The lack of maps discussed above cripples the book. I had trouble following the action, and I was familiar with this battle and had both the Greek and Italian official histories to work with. Unfortunately this is not the book to give the read a good understanding of the flow of events during this fight. How does the reader understand this sentence from page 59:

In the immediate rear, the Third Battalion of the 19th Regiment of the 6th Division, held in reserve on the right, ....

Is the battalion directly behind the regiment or to the right rear of the regiment? Why would it be to the right? How is the regiment arrayed on the ground?

My impression once I have finished the book is that it was a rushed effort using material previously gleamed from his earlier research. The lack of notes implies that Carr had a stack of card with niffy quotes, but never captured their sources. Some material just wasn’t necessarily for the narrative. Much of the material was never placed in context to give the reader the reason why it was important to the story. Too much of the value of the material was left to the reader to suss out.

I can’t recommend this book to the general reader. Unfortunately, it is one of the few books in English on the Greco-Italian War, so it will be read. For the specialist, the individual accounts are worthwhile, adding a fullness to the existing accounts. Sadly the lack of cites will limit how much of this material can be used as the inability to validate the context is crippling.

There is a lot here but it needs work. I hope that Carr will take the time to rework this book as the material is quite good; only the execution is lacking. This could have been a work as valuable as Cervi’s The Hollow Legions which made the experience of the Italian soldier during this campaign accessible to the general reader, set inside a good discussion of the Greek Campaign .

But that would be a different book than this.

Pista! Jeff
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I began reading John Carr’s book on Hill 731 on the 7th January and it has taken almost a month to read it! Some of the reasons for this are contained in Jeff’s review. The content of the book was very disjointed and I found that I could not read it with an easy flow. The battle took place over a 13 day period but was described by the author in a back and forth style which made it difficult to read, keep up with and follow.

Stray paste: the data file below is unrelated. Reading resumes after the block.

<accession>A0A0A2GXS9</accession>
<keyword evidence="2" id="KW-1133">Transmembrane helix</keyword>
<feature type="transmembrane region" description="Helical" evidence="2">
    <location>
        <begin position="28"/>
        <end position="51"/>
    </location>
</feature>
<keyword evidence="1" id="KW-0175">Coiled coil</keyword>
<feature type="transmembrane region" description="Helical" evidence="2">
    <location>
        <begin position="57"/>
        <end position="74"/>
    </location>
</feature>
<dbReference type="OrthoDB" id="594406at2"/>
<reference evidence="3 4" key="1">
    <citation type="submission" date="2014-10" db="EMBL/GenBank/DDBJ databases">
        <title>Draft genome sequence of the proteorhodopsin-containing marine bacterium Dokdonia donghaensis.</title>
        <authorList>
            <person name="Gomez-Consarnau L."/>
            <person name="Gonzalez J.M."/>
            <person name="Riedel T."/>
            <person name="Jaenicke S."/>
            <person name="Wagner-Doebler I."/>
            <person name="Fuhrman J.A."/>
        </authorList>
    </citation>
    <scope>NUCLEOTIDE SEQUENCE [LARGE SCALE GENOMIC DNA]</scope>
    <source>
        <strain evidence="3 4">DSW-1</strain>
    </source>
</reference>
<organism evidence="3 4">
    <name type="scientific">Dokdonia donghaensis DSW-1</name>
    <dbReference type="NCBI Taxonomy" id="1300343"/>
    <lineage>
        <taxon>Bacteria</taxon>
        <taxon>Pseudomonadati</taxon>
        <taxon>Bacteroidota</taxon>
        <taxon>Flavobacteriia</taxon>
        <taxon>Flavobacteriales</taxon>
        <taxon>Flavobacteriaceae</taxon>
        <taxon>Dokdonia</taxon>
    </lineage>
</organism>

With so many different Greek and Italian units involved, it would have massively benefited the book to have had ongoing decent maps throughout. The three inadequate maps provided were all located at the beginning. I found myself initially going back to them to get a better understanding of the events but gave up due to their poor quality. It would have improved the book to have maps throughout.

The detail of the reported individual actions were very good with first hand accounts but it was very difficult to differentiate between the different Greek and Italian units and there locations and.

To be fair to the author, he does state that most of the material that he used was taken from the Greek side as there is little published on the Italian side. Whilst to some this will give an unbalanced approach, it is not to the detriment of the Italian Forces involved. When one considers the amount of literature which wrongly mentions Italian cowardice during WW2, one can read this book with a sense of pride, although it does highlight the commands failures which led to the needless loss of thousands of Italian lives.

What I particular liked about the book was the aftermath which describes how some of the Italian fallen were repatriated while most of the Greek fallen were left. It led me to look online into Private Pecoraro who is mentioned in Jeff’s review whose remains were exhumed and repatriated in 2003.

There is little publish solely on the Greek/Italian war. Whilst the book is disappointing in style, I found that I did learn a lot about the war but has left me with desire to buying Hollow Legions by Mario Cervi. A quick look on the internet and the prices for the few available copies mean I won’t be reading it yet!!

Regards to all,



Staff member
Cervi is very good, but also lacks maps. I just picked up Battistelli's book The Balkans 1940-41 volume I. Once I read it, I will post a review.
Pista! Jeff